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Nepal is in the process of forming a federal state, where the borders of the provinces is one essential, but disputed, issue. The report discusses underlying economic and social conditions that should be taken into account when the provinces are formed. More precisely, we describe how the average province poverty levels, and related economic and social indicators, will depend on how the federal map is drawn. The general finding is straight forward, if there is variation in poverty between districts in a specific area, then a large province that includes both poor and rich districts will have the average poverty level of those districts. Since poor and rich districts tend to be geographically clustered, one can end up with poor districts in one province and richer districts in another one if the larger province is split in two. As a result models with a large number of provinces will tend to have a more unequal distribution of poverty between provinces than models with few provinces. The report shows how this argument applies in particular to western Nepal where one may end up with a very poor province in the Karnali region.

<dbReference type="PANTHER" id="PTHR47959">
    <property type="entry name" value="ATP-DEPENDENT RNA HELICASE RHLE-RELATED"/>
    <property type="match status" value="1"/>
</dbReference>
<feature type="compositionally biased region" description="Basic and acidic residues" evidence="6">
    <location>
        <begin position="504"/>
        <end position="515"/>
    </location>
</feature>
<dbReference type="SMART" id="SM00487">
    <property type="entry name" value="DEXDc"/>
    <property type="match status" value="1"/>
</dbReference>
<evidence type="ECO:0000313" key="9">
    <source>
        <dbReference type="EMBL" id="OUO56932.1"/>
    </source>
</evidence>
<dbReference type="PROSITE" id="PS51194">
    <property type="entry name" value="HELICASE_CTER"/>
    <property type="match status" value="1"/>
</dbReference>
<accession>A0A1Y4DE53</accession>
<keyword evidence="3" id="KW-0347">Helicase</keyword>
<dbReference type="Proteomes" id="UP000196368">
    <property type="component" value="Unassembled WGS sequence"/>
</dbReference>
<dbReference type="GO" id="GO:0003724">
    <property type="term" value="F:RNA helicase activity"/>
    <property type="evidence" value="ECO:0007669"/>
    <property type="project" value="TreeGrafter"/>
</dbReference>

Magnus Hatlebakk

Senior Researcher; Coordinator: Poverty Dynamics

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